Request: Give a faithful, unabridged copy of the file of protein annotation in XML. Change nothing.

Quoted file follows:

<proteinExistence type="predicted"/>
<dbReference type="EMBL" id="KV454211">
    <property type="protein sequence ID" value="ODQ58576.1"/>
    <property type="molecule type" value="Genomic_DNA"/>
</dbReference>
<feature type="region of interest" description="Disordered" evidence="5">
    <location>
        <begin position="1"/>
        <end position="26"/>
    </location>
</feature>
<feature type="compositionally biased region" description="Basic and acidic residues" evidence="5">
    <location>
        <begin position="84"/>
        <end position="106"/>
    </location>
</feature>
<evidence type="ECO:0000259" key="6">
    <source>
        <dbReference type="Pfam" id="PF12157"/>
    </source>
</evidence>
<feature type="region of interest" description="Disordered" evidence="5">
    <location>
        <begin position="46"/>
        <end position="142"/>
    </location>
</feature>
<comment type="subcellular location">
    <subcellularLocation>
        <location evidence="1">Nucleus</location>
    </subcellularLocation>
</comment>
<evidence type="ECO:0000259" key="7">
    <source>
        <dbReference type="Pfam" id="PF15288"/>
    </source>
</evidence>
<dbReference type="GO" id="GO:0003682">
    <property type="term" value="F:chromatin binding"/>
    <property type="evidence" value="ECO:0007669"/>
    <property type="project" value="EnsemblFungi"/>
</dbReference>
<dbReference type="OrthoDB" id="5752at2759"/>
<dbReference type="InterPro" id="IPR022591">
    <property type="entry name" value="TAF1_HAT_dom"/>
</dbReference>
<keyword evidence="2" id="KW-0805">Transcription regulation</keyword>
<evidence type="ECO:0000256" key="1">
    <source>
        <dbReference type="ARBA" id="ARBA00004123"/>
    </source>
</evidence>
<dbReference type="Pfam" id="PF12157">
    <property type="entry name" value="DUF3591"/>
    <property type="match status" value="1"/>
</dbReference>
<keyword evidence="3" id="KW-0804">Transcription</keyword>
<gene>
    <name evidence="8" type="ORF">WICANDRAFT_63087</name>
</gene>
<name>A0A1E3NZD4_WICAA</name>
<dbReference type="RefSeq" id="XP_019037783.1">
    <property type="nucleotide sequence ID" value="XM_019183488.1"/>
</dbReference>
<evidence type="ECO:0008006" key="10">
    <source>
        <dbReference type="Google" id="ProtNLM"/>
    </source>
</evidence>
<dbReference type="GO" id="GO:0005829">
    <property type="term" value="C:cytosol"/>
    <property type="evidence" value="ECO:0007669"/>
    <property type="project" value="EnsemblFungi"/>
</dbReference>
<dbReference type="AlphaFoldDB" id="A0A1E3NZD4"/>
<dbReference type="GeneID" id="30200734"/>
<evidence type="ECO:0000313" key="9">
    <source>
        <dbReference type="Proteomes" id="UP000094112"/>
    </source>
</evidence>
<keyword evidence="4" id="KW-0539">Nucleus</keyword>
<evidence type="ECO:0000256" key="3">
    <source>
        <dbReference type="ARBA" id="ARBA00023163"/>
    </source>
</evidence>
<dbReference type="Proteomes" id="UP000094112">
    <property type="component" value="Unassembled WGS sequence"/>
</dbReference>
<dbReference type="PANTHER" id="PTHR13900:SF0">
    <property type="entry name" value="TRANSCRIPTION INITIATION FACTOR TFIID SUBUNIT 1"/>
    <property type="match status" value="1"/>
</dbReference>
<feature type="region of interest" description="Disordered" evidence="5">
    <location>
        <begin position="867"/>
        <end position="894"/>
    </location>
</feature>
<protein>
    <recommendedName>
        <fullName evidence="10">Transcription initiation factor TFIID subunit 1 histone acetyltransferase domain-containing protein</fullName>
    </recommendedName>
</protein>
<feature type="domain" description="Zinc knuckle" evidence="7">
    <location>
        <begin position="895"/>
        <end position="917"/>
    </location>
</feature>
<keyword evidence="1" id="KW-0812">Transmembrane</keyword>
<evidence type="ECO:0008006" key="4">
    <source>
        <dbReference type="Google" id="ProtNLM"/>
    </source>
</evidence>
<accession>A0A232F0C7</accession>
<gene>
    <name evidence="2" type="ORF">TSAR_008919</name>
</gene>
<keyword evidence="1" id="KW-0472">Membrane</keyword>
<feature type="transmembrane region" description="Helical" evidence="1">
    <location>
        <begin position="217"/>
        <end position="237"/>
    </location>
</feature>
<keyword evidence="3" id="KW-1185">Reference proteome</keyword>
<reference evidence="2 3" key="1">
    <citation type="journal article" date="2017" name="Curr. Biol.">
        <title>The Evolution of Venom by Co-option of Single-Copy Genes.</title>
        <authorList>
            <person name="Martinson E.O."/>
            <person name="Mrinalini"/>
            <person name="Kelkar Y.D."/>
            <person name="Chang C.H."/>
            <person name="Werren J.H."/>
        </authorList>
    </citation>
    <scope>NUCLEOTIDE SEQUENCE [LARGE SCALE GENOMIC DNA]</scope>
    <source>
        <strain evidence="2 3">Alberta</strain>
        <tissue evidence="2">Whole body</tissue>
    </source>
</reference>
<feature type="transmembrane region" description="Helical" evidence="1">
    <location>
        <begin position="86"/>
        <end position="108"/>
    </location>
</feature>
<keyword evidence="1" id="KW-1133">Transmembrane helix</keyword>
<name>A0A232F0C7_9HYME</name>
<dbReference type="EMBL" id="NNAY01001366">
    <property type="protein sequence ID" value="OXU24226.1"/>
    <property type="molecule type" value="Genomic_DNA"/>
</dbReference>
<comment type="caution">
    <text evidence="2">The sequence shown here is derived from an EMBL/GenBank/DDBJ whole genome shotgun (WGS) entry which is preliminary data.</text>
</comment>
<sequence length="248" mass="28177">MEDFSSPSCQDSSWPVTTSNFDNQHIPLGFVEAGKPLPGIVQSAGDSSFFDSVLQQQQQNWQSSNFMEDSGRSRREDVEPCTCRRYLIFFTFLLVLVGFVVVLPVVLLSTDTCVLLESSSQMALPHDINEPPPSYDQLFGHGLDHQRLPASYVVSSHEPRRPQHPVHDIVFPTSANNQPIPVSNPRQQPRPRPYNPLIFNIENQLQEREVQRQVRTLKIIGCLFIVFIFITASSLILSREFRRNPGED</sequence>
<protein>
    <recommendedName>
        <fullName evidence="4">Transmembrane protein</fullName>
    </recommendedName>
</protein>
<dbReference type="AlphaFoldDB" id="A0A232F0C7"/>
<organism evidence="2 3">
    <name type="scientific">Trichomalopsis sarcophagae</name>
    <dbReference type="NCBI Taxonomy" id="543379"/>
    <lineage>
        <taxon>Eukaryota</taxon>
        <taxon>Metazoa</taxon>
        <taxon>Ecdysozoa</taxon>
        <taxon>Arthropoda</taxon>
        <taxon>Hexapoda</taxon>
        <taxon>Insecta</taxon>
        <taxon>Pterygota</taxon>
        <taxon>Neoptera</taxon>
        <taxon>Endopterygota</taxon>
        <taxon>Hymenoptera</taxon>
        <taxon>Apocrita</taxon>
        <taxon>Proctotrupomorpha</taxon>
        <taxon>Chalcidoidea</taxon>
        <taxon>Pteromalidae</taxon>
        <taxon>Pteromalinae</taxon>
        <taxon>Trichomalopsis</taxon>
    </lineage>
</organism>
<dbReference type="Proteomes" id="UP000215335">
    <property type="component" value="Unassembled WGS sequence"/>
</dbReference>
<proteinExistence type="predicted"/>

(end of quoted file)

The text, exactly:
<proteinExistence type="predicted"/>
<dbReference type="EMBL" id="KV454211">
    <property type="protein sequence ID" value="ODQ58576.1"/>
    <property type="molecule type" value="Genomic_DNA"/>
</dbReference>
<feature type="region of interest" description="Disordered" evidence="5">
    <location>
        <begin position="1"/>
        <end position="26"/>
    </location>
</feature>
<feature type="compositionally biased region" description="Basic and acidic residues" evidence="5">
    <location>
        <begin position="84"/>
        <end position="106"/>
    </location>
</feature>
<evidence type="ECO:0000259" key="6">
    <source>
        <dbReference type="Pfam" id="PF12157"/>
    </source>
</evidence>
<feature type="region of interest" description="Disordered" evidence="5">
    <location>
        <begin position="46"/>
        <end position="142"/>
    </location>
</feature>
<comment type="subcellular location">
    <subcellularLocation>
        <location evidence="1">Nucleus</location>
    </subcellularLocation>
</comment>
<evidence type="ECO:0000259" key="7">
    <source>
        <dbReference type="Pfam" id="PF15288"/>
    </source>
</evidence>
<dbReference type="GO" id="GO:0003682">
    <property type="term" value="F:chromatin binding"/>
    <property type="evidence" value="ECO:0007669"/>
    <property type="project" value="EnsemblFungi"/>
</dbReference>
<dbReference type="OrthoDB" id="5752at2759"/>
<dbReference type="InterPro" id="IPR022591">
    <property type="entry name" value="TAF1_HAT_dom"/>
</dbReference>
<keyword evidence="2" id="KW-0805">Transcription regulation</keyword>
<evidence type="ECO:0000256" key="1">
    <source>
        <dbReference type="ARBA" id="ARBA00004123"/>
    </source>
</evidence>
<dbReference type="Pfam" id="PF12157">
    <property type="entry name" value="DUF3591"/>
    <property type="match status" value="1"/>
</dbReference>
<keyword evidence="3" id="KW-0804">Transcription</keyword>
<gene>
    <name evidence="8" type="ORF">WICANDRAFT_63087</name>
</gene>
<name>A0A1E3NZD4_WICAA</name>
<dbReference type="RefSeq" id="XP_019037783.1">
    <property type="nucleotide sequence ID" value="XM_019183488.1"/>
</dbReference>
<evidence type="ECO:0008006" key="10">
    <source>
        <dbReference type="Google" id="ProtNLM"/>
    </source>
</evidence>
<dbReference type="GO" id="GO:0005829">
    <property type="term" value="C:cytosol"/>
    <property type="evidence" value="ECO:0007669"/>
    <property type="project" value="EnsemblFungi"/>
</dbReference>
<dbReference type="AlphaFoldDB" id="A0A1E3NZD4"/>
<dbReference type="GeneID" id="30200734"/>
<evidence type="ECO:0000313" key="9">
    <source>
        <dbReference type="Proteomes" id="UP000094112"/>
    </source>
</evidence>
<keyword evidence="4" id="KW-0539">Nucleus</keyword>
<evidence type="ECO:0000256" key="3">
    <source>
        <dbReference type="ARBA" id="ARBA00023163"/>
    </source>
</evidence>
<dbReference type="Proteomes" id="UP000094112">
    <property type="component" value="Unassembled WGS sequence"/>
</dbReference>
<dbReference type="PANTHER" id="PTHR13900:SF0">
    <property type="entry name" value="TRANSCRIPTION INITIATION FACTOR TFIID SUBUNIT 1"/>
    <property type="match status" value="1"/>
</dbReference>
<feature type="region of interest" description="Disordered" evidence="5">
    <location>
        <begin position="867"/>
        <end position="894"/>
    </location>
</feature>
<protein>
    <recommendedName>
        <fullName evidence="10">Transcription initiation factor TFIID subunit 1 histone acetyltransferase domain-containing protein</fullName>
    </recommendedName>
</protein>
<feature type="domain" description="Zinc knuckle" evidence="7">
    <location>
        <begin position="895"/>
        <end position="917"/>
    </location>
</feature>
<keyword evidence="1" id="KW-0812">Transmembrane</keyword>
<evidence type="ECO:0008006" key="4">
    <source>
        <dbReference type="Google" id="ProtNLM"/>
    </source>
</evidence>
<accession>A0A232F0C7</accession>
<gene>
    <name evidence="2" type="ORF">TSAR_008919</name>
</gene>
<keyword evidence="1" id="KW-0472">Membrane</keyword>
<feature type="transmembrane region" description="Helical" evidence="1">
    <location>
        <begin position="217"/>
        <end position="237"/>
    </location>
</feature>
<keyword evidence="3" id="KW-1185">Reference proteome</keyword>
<reference evidence="2 3" key="1">
    <citation type="journal article" date="2017" name="Curr. Biol.">
        <title>The Evolution of Venom by Co-option of Single-Copy Genes.</title>
        <authorList>
            <person name="Martinson E.O."/>
            <person name="Mrinalini"/>
            <person name="Kelkar Y.D."/>
            <person name="Chang C.H."/>
            <person name="Werren J.H."/>
        </authorList>
    </citation>
    <scope>NUCLEOTIDE SEQUENCE [LARGE SCALE GENOMIC DNA]</scope>
    <source>
        <strain evidence="2 3">Alberta</strain>
        <tissue evidence="2">Whole body</tissue>
    </source>
</reference>
<feature type="transmembrane region" description="Helical" evidence="1">
    <location>
        <begin position="86"/>
        <end position="108"/>
    </location>
</feature>
<keyword evidence="1" id="KW-1133">Transmembrane helix</keyword>
<name>A0A232F0C7_9HYME</name>
<dbReference type="EMBL" id="NNAY01001366">
    <property type="protein sequence ID" value="OXU24226.1"/>
    <property type="molecule type" value="Genomic_DNA"/>
</dbReference>
<comment type="caution">
    <text evidence="2">The sequence shown here is derived from an EMBL/GenBank/DDBJ whole genome shotgun (WGS) entry which is preliminary data.</text>
</comment>
<sequence length="248" mass="28177">MEDFSSPSCQDSSWPVTTSNFDNQHIPLGFVEAGKPLPGIVQSAGDSSFFDSVLQQQQQNWQSSNFMEDSGRSRREDVEPCTCRRYLIFFTFLLVLVGFVVVLPVVLLSTDTCVLLESSSQMALPHDINEPPPSYDQLFGHGLDHQRLPASYVVSSHEPRRPQHPVHDIVFPTSANNQPIPVSNPRQQPRPRPYNPLIFNIENQLQEREVQRQVRTLKIIGCLFIVFIFITASSLILSREFRRNPGED</sequence>
<protein>
    <recommendedName>
        <fullName evidence="4">Transmembrane protein</fullName>
    </recommendedName>
</protein>
<dbReference type="AlphaFoldDB" id="A0A232F0C7"/>
<organism evidence="2 3">
    <name type="scientific">Trichomalopsis sarcophagae</name>
    <dbReference type="NCBI Taxonomy" id="543379"/>
    <lineage>
        <taxon>Eukaryota</taxon>
        <taxon>Metazoa</taxon>
        <taxon>Ecdysozoa</taxon>
        <taxon>Arthropoda</taxon>
        <taxon>Hexapoda</taxon>
        <taxon>Insecta</taxon>
        <taxon>Pterygota</taxon>
        <taxon>Neoptera</taxon>
        <taxon>Endopterygota</taxon>
        <taxon>Hymenoptera</taxon>
        <taxon>Apocrita</taxon>
        <taxon>Proctotrupomorpha</taxon>
        <taxon>Chalcidoidea</taxon>
        <taxon>Pteromalidae</taxon>
        <taxon>Pteromalinae</taxon>
        <taxon>Trichomalopsis</taxon>
    </lineage>
</organism>
<dbReference type="Proteomes" id="UP000215335">
    <property type="component" value="Unassembled WGS sequence"/>
</dbReference>
<proteinExistence type="predicted"/>